my_lost_mind: (hiding)
 Perception is a port on the river of Denial.  There's a tavern there called Maya that I know well.
One too many of the barmaid's special cocktails and next thing I know, I'm on the casino boat playing blackjack with the boy with old man eyes who is drunk, and muttering to himself.
He's a lot like me when I get in one of my moods.
 
The cards always seem to favor the boy, but I continue to play and continue to lose. When my chips have run out, I retreat to the deck for a smoke.
 
An older woman approaches me and says
 
"I'll tell you your future if you give me one of your cigarettes"
 
I'm a cynic, but I recognize crazy when I see it.    I hand her a smoke from the crumpled pack in my purse.
She lights it from a lighter that looks as old as she is, and draws a long thoughtful drag.
 
Why does she look familiar to me?
 
"You need to get off the river or it will be your undoing.  Stay out of that bar, and stop gambling with the boys.  They will always beat you.  Perception is your safest best."
She nodded, smiled with a grin of crooked stained teeth and wandered back toward the casino.
 
The old woman had a point.
 
I've been riding this river for too long, and have spent my too many years of my life gambling against opponents I thought I could somehow outsmart.
 
Perception has many rooming houses with lovely picture windows overlooking the river or the tavern, but some face the east which has no view to speak of.   It's been said that the east facing rooms are the most desirable because they don't draw the roomer back to life drifting on the river.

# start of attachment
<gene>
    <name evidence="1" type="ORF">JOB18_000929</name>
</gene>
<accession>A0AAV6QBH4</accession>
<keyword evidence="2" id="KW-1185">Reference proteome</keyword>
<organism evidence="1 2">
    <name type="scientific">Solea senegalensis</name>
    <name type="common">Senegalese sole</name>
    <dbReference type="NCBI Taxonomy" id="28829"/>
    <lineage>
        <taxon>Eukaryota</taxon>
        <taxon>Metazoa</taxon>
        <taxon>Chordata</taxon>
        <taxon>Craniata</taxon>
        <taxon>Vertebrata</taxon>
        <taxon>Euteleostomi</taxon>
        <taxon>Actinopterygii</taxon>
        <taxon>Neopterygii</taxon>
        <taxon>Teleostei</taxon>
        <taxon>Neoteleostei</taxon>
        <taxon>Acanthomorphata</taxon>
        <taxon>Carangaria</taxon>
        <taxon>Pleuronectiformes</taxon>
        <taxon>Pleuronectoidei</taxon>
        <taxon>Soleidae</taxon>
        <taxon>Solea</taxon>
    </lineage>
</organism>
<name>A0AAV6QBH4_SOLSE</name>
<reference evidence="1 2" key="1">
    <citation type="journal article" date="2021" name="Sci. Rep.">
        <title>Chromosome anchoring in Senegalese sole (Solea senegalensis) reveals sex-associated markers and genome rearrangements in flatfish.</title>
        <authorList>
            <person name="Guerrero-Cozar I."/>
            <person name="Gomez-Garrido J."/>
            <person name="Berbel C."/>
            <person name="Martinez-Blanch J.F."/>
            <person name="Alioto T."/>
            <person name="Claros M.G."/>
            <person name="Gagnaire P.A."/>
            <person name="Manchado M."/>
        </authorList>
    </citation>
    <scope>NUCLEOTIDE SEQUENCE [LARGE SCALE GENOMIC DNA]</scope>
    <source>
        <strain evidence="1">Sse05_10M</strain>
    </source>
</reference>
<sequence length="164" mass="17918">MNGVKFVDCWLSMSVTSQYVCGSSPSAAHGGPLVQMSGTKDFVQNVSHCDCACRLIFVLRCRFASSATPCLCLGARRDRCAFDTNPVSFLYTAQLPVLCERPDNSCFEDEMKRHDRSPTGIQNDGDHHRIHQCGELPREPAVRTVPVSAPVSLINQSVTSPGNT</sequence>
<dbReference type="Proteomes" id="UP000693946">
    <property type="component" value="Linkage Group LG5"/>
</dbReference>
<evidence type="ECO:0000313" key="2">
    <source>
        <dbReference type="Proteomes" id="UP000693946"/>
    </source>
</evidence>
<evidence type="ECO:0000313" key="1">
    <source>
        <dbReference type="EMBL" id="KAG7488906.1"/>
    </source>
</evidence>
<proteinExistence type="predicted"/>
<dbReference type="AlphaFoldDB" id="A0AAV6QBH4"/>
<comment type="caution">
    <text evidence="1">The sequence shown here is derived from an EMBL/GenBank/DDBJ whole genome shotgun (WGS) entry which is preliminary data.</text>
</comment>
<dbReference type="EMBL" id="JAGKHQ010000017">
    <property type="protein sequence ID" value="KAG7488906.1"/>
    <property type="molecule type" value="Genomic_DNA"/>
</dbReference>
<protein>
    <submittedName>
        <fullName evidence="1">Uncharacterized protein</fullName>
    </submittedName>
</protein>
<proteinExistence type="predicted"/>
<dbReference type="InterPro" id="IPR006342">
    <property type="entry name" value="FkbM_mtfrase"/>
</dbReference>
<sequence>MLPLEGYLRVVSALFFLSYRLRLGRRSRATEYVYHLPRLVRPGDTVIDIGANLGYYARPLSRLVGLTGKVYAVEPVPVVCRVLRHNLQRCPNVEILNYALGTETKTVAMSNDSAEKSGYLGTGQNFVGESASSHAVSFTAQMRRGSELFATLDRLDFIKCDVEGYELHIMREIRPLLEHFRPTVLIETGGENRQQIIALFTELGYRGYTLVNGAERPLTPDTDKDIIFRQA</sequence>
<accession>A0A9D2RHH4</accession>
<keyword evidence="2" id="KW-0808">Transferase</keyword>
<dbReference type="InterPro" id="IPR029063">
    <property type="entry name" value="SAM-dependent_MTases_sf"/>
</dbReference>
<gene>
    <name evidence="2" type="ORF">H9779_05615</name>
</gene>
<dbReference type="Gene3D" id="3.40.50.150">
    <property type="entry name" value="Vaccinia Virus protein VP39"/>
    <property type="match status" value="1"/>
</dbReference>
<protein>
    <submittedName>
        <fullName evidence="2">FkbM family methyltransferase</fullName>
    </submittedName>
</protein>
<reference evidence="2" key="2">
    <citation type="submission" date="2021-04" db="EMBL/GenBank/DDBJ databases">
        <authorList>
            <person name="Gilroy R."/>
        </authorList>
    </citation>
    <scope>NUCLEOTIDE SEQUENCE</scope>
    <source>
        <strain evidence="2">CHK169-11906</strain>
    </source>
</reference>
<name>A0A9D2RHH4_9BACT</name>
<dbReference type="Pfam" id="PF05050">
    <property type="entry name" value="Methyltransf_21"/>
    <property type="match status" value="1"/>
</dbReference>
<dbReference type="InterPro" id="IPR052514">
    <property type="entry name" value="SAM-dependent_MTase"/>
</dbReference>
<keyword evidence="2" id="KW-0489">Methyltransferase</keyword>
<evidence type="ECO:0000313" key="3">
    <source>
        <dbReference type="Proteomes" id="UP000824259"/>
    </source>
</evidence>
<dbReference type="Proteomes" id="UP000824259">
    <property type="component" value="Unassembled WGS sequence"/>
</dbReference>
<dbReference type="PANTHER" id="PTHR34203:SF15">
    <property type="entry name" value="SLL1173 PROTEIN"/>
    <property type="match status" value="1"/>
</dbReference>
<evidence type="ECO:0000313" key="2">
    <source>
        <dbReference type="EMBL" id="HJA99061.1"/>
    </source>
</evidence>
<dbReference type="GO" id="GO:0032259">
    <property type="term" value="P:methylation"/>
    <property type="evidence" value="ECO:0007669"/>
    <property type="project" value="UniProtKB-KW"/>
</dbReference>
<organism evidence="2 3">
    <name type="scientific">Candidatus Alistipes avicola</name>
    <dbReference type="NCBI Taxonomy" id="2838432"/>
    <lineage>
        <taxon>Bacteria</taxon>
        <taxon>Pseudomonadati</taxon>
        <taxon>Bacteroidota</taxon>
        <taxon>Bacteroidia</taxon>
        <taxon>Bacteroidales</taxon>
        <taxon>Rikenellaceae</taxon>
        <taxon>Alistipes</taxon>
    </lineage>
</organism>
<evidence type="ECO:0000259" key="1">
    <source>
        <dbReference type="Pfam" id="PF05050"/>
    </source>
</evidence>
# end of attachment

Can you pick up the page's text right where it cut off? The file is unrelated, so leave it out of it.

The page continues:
Most dreamers choose the rooms that face the river or tavern views because it's easier to face Denial or Maya than it is to face a less glamorous Perception.
 
To tell the truth, I'm rather fond of Maya even though I know it always leads me to Denial.
I've met some interesting travelers, and together we've floated up and down the blue river being tossed against the rocks a few times, been thrown off a few boats, and have weathered some intense storms.
 
However, I think it's time that I give one of those austere Perception rooms a try.   I hear that on a clear night you can see the lights from the distant town of New Perspective.

Feel the Fear

Tuesday, November 13th, 2012 08:00 pm
my_lost_mind: (hiding)
If you've been reading any of my crap on this blog you'll have figured out that I'm a fairly weird lady.
 
I've been thinking quite a bit about the shit that I'm afraid of, and shit that I'm afraid to admit that I'm afraid of.
 
Some things that I'm not scared to admit that I'm afraid of include:
 
My house burning down
Financial ruin / job loss (yeah, that's a pretty logical one)
Spiders
Driving in unfamiliar cities without a GPS (I have no internal compass.  None whatsoever)